From a seismological point of view, there’s the big bear in the room, which is the Cascadia subduction zone. It starts in the northernmost part of California, and up there there’s, again, relatively few stations.

These sound like remote areas — is it important to have seisometers our there?

They are kind of remote. This earthquake in Japan, the big one, it was also remote. It was 100 miles offshore. But, a big earthquake by its nature spreads out and causes shaking over a large area, so if we can recognize a big earthquake in the southernmost San Andreas or northernmost San Andreas, we’d have the best warning time for both San Francisco or Sacramento. Or, conversely, if a big earthquake starts near the Salton Sea in southern California and it ruptures toward LA, that would be the kind of case where we have the maximum warning in LA.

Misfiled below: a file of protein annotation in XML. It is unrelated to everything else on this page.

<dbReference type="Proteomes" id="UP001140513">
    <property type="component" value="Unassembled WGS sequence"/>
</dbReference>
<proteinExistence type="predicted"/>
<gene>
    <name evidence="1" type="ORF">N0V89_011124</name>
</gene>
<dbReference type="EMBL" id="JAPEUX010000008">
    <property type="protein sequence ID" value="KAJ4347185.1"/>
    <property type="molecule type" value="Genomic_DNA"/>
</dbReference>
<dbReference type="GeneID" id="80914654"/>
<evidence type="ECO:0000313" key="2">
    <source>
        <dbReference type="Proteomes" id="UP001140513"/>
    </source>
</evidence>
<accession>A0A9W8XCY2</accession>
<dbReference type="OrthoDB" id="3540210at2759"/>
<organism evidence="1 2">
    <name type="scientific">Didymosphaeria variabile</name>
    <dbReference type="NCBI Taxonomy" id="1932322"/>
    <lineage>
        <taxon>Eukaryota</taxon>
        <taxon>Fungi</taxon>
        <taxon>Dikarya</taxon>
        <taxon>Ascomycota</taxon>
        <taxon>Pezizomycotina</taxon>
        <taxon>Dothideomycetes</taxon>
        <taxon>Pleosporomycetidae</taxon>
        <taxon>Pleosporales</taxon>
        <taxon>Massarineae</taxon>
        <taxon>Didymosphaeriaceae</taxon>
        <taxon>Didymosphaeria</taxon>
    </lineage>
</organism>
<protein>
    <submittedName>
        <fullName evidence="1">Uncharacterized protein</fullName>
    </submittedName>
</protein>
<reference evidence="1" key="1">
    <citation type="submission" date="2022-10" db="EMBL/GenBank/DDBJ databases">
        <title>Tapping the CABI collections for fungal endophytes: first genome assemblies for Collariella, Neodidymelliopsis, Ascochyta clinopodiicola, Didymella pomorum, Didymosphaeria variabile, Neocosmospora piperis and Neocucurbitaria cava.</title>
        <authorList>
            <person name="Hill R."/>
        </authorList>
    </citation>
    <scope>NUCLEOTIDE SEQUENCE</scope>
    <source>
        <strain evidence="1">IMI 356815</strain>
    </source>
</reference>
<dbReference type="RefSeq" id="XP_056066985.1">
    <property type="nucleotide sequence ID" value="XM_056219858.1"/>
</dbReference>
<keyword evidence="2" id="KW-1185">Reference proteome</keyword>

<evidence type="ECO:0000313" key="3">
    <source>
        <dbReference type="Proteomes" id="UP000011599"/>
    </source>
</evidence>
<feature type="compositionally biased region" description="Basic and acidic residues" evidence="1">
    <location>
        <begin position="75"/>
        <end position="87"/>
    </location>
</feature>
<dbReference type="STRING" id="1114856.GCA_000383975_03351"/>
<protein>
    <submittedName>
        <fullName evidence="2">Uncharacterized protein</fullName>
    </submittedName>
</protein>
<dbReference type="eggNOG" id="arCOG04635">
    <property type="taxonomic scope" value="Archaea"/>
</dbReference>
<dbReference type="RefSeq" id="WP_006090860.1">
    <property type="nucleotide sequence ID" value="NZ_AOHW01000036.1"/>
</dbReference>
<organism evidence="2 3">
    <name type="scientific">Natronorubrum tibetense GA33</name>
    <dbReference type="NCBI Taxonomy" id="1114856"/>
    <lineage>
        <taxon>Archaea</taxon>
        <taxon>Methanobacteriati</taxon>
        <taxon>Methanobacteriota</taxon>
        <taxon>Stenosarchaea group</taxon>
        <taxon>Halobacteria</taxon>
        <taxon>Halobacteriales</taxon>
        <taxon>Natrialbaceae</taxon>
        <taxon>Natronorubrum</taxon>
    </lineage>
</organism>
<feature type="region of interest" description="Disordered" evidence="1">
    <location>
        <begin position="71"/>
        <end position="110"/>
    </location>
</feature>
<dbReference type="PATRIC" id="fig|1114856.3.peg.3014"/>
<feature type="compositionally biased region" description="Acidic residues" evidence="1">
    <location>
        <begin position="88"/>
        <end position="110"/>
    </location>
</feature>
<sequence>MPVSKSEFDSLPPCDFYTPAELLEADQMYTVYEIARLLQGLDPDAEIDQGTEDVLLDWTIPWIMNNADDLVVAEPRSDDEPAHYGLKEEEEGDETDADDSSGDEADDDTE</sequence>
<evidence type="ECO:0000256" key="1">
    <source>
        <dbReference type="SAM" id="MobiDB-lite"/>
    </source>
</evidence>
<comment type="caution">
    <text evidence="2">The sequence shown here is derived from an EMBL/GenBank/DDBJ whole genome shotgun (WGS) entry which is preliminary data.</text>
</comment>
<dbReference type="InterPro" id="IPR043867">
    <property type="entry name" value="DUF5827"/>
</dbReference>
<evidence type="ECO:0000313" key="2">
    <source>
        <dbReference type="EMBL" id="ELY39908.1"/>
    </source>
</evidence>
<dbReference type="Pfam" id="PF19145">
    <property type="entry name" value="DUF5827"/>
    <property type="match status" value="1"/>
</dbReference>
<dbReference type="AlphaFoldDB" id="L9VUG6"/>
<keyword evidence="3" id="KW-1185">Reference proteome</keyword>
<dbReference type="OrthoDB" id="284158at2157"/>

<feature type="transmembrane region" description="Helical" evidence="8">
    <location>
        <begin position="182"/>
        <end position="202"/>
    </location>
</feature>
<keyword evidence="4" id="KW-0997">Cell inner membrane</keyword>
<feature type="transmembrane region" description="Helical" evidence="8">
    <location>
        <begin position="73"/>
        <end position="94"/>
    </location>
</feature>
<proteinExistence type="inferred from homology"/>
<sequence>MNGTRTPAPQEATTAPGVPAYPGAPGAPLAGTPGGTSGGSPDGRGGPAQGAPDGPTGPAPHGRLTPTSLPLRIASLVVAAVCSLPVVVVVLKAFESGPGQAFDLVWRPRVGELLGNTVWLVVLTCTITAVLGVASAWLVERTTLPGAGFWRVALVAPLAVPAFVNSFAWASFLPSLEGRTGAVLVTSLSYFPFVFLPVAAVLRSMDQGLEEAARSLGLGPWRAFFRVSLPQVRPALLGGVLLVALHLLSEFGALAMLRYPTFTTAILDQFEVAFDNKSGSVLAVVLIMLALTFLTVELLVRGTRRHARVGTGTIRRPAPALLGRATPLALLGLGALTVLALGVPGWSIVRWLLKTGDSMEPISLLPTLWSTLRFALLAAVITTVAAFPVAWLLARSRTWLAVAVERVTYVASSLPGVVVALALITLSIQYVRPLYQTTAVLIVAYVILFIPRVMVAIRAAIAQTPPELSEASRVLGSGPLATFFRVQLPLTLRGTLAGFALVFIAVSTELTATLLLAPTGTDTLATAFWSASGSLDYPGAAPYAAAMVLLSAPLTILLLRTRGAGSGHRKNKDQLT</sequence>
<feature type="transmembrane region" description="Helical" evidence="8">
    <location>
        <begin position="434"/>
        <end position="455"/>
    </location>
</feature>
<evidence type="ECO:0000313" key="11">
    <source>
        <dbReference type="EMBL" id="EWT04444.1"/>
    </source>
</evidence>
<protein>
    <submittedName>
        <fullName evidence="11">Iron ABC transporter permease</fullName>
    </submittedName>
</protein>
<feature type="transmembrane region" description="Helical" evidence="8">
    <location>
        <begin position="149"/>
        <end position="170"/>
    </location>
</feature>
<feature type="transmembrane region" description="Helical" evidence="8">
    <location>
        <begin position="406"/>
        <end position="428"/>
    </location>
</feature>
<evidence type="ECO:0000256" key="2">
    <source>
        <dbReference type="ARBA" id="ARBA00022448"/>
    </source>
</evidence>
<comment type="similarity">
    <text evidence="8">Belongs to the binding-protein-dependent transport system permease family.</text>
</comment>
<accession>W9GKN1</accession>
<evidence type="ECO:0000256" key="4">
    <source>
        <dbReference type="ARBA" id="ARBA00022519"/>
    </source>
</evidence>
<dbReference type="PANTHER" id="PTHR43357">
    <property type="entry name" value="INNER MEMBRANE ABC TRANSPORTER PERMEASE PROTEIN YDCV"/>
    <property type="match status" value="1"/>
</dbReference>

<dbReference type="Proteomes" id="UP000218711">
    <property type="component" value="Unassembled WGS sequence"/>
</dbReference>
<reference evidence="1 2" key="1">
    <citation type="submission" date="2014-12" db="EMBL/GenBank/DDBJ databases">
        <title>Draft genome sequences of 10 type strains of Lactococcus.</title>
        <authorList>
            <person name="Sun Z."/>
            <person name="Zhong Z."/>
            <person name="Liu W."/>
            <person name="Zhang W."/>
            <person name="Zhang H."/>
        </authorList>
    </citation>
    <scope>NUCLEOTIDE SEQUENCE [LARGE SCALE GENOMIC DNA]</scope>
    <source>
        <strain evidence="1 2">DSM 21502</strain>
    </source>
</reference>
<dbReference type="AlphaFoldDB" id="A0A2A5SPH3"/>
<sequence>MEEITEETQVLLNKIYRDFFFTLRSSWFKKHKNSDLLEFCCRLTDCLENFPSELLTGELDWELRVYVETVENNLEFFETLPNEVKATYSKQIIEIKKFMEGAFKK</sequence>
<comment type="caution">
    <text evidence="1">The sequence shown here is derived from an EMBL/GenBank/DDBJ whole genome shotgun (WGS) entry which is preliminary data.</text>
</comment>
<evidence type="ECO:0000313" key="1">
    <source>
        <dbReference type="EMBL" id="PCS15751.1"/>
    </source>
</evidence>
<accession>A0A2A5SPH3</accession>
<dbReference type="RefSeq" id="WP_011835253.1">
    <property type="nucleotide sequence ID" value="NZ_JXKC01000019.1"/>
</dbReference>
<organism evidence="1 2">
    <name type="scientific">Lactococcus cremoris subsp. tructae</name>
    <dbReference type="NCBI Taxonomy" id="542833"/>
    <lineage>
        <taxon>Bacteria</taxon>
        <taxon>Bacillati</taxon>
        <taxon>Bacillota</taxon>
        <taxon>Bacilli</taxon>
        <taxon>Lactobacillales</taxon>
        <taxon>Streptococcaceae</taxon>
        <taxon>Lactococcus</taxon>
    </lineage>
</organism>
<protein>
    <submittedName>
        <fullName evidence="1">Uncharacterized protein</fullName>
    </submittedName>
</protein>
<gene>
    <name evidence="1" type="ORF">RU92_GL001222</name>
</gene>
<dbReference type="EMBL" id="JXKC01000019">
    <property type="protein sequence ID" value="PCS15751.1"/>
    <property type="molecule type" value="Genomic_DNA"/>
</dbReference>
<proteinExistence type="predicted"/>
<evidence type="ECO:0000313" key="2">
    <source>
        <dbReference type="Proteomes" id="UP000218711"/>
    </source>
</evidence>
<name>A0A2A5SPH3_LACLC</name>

Why are the seisometers located in urban areas versus remote ones?

The 400 seisometers are spread out throughout the state. As we were putting them in, we were interested more in locating earthquakes carefully where the population is, because at the time we were installing them, EEW was not one of the major goals. The major goal was measuring earthquakes — even small earthquakes where there are lots of people.

There are different objectives to measuring. The objective of an EEW is a very recent one. We’ve been working for 100 years on characterizing earthquakes: how the ground moves where we build buildings so we can make the buildings safe.

So, what are the challenges to getting such a system up and running?